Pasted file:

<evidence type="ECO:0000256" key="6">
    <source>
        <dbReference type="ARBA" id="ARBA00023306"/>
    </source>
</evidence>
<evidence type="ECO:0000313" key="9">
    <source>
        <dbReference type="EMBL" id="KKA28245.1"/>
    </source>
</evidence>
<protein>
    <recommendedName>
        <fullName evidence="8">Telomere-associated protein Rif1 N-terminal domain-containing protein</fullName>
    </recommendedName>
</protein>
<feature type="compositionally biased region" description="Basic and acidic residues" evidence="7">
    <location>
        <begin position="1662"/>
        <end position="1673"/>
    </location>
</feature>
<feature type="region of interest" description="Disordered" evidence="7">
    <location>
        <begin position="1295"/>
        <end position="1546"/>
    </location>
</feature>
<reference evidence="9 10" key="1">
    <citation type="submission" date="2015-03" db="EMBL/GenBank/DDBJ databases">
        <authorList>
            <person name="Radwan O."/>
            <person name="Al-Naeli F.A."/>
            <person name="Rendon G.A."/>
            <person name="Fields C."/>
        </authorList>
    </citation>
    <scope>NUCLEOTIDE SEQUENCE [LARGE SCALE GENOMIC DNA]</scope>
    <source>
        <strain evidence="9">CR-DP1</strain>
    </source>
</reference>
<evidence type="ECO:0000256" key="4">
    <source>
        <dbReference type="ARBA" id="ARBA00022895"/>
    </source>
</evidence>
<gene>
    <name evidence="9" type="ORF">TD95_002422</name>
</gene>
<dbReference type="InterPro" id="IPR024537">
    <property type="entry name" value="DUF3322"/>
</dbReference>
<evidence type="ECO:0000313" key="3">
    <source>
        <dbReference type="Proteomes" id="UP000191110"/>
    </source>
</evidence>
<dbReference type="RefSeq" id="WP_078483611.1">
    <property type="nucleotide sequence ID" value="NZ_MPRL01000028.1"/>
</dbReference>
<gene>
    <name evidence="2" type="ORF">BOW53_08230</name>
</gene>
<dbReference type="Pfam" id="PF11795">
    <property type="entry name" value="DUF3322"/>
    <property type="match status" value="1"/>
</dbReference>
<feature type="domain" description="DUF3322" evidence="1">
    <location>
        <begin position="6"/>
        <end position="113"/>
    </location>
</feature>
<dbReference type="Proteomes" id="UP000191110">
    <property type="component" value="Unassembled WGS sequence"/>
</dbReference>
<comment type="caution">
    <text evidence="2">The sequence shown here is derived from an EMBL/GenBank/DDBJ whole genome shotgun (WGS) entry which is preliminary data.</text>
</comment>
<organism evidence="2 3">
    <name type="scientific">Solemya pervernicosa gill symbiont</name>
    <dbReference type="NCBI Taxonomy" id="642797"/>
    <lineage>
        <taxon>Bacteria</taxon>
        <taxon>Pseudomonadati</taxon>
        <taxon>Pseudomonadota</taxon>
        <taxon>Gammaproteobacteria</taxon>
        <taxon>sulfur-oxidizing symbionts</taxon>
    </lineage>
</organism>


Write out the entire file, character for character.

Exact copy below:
<evidence type="ECO:0000256" key="6">
    <source>
        <dbReference type="ARBA" id="ARBA00023306"/>
    </source>
</evidence>
<evidence type="ECO:0000313" key="9">
    <source>
        <dbReference type="EMBL" id="KKA28245.1"/>
    </source>
</evidence>
<protein>
    <recommendedName>
        <fullName evidence="8">Telomere-associated protein Rif1 N-terminal domain-containing protein</fullName>
    </recommendedName>
</protein>
<feature type="compositionally biased region" description="Basic and acidic residues" evidence="7">
    <location>
        <begin position="1662"/>
        <end position="1673"/>
    </location>
</feature>
<feature type="region of interest" description="Disordered" evidence="7">
    <location>
        <begin position="1295"/>
        <end position="1546"/>
    </location>
</feature>
<reference evidence="9 10" key="1">
    <citation type="submission" date="2015-03" db="EMBL/GenBank/DDBJ databases">
        <authorList>
            <person name="Radwan O."/>
            <person name="Al-Naeli F.A."/>
            <person name="Rendon G.A."/>
            <person name="Fields C."/>
        </authorList>
    </citation>
    <scope>NUCLEOTIDE SEQUENCE [LARGE SCALE GENOMIC DNA]</scope>
    <source>
        <strain evidence="9">CR-DP1</strain>
    </source>
</reference>
<evidence type="ECO:0000256" key="4">
    <source>
        <dbReference type="ARBA" id="ARBA00022895"/>
    </source>
</evidence>
<gene>
    <name evidence="9" type="ORF">TD95_002422</name>
</gene>
<dbReference type="InterPro" id="IPR024537">
    <property type="entry name" value="DUF3322"/>
</dbReference>
<evidence type="ECO:0000313" key="3">
    <source>
        <dbReference type="Proteomes" id="UP000191110"/>
    </source>
</evidence>
<dbReference type="RefSeq" id="WP_078483611.1">
    <property type="nucleotide sequence ID" value="NZ_MPRL01000028.1"/>
</dbReference>
<gene>
    <name evidence="2" type="ORF">BOW53_08230</name>
</gene>
<dbReference type="Pfam" id="PF11795">
    <property type="entry name" value="DUF3322"/>
    <property type="match status" value="1"/>
</dbReference>
<feature type="domain" description="DUF3322" evidence="1">
    <location>
        <begin position="6"/>
        <end position="113"/>
    </location>
</feature>
<dbReference type="Proteomes" id="UP000191110">
    <property type="component" value="Unassembled WGS sequence"/>
</dbReference>
<comment type="caution">
    <text evidence="2">The sequence shown here is derived from an EMBL/GenBank/DDBJ whole genome shotgun (WGS) entry which is preliminary data.</text>
</comment>
<organism evidence="2 3">
    <name type="scientific">Solemya pervernicosa gill symbiont</name>
    <dbReference type="NCBI Taxonomy" id="642797"/>
    <lineage>
        <taxon>Bacteria</taxon>
        <taxon>Pseudomonadati</taxon>
        <taxon>Pseudomonadota</taxon>
        <taxon>Gammaproteobacteria</taxon>
        <taxon>sulfur-oxidizing symbionts</taxon>
    </lineage>
</organism>